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Battery recycling a Mexican problem
by Staff Writers
Mexico City (UPI) Dec 9, 2011

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Used American batteries being recycled in Mexico using crude methods expose workers and residents to dangerous levels of toxic lead, environmentalists say.

Domestic U.S. recycling has become more difficult and expensive because of strict new Environmental Protection Agency standards on lead pollution, leading some companies to send the work -- and the danger -- to countries with lower protection standards, The New York Times reported Friday.

About 20 percent of spent American vehicle and industrial batteries are now being sent to Mexico for recycling to meet an exploding global demand for lead batteries crucial to cellphone networks, solar power arrays and automobiles.

Spent batteries can contain as much as 40 pounds of lead, which can interfere with neurological development in children and cause health problems in adults.

When batteries are broken for recycling, the lead can be released as dust and, during melting, as lead-laced emissions.

While Mexico does have some regulation for smelting and recycling lead, the laws are poorly enforced, experts said.

"If we export, we should only be sending batteries to countries with standards as strict as ours, and in Mexico that is not the case," said Perry Gottesfeld of Occupational Knowledge International, a San Francisco group devoted to reducing lead exposure.

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'Living' battery on Pacific Ocean floor
San Francisco (UPI) Dec 9, 2011 - U.S. scientists say they've discovered a living battery at the bottom of the Pacific Ocean, in microbes that live near hydrothermal vents.

As they feed on chemicals rising from the seafloor, they create electrical currents that flow through the walls of the chimney-like structures they inhabit, researchers said.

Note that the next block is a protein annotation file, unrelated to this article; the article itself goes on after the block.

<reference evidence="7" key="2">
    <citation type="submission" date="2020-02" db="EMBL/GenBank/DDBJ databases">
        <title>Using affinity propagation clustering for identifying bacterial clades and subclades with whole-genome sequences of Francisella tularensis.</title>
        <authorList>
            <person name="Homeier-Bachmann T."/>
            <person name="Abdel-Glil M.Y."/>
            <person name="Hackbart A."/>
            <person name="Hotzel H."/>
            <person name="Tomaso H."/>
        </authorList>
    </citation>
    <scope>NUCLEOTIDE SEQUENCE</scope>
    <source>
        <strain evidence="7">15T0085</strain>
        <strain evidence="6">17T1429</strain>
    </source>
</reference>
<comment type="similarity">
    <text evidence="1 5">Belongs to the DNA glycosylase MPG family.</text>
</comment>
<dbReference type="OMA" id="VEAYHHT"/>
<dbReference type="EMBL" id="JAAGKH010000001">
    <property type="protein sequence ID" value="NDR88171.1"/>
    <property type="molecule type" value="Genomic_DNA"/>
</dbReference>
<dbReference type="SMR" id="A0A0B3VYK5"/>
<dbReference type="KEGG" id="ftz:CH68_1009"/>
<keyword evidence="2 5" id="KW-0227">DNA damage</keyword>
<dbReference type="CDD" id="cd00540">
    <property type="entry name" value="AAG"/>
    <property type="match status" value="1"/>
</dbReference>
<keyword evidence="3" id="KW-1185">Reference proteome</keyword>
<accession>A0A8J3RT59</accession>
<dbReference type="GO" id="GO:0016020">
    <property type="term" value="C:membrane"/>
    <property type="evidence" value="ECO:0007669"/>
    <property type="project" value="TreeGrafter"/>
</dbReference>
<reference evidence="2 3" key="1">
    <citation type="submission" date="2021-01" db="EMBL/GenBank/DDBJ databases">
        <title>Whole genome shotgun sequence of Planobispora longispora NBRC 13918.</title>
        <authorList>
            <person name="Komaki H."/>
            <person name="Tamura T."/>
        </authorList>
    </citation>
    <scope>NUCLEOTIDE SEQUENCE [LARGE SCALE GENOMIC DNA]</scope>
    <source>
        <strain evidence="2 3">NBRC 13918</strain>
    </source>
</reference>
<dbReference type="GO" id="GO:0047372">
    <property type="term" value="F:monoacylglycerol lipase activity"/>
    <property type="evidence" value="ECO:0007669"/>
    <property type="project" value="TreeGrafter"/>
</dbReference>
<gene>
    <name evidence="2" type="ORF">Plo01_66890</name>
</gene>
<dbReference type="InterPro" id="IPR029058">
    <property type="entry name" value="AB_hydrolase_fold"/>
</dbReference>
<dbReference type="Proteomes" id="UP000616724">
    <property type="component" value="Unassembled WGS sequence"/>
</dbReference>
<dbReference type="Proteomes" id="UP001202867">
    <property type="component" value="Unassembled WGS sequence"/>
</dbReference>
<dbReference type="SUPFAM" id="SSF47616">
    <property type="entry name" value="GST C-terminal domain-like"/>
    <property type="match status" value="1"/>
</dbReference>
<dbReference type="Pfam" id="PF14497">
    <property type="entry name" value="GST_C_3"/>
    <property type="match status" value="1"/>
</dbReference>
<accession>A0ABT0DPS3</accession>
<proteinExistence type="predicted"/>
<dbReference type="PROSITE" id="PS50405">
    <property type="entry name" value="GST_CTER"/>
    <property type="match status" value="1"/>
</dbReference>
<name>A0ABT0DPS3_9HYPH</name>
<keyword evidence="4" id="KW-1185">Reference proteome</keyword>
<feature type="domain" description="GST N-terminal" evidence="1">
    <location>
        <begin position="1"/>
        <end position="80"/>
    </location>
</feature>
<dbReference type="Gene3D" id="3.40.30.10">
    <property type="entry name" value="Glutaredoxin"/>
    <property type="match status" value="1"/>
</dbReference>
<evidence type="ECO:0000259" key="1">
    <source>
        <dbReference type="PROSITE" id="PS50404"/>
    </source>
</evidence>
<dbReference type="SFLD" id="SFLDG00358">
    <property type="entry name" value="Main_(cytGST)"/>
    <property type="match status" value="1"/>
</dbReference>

"The amount of power produced by these microbes is rather modest," Harvard biologist and engineer Peter Girguis, told ScienceNews.org. "But you could technically produce power in perpetuity."

Girguis presented his findings at a meeting of the American Geophysical Union in San Francisco, explaining how he and his colleagues discovered the current with an electrode inserted in the side of an underwater chimney 7,200 feet below the ocean surface at the Juan de Fuca Ridge off the Pacific Northwest coast.

It could be possible to tap this power to run seafloor scientific sensors, he said.


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Drexel's Gogotsi Questions Accuracy of Battery Performance Metrics
Philadelphia, PA (SPX) Dec 01, 2011
Solving the mystery of prematurely dead cell phone and laptop batteries may prove to be a vital step toward creating a sustainable energy grid according to Drexel researcher Dr. Yury Gogotsi. In a piece published in the November 18 edition of Science, Gogotsi, who is the head of the A.J. Drexel Nanotechnology Institute, calls for a new, standardized gauge of performance measurement for ene ... read more

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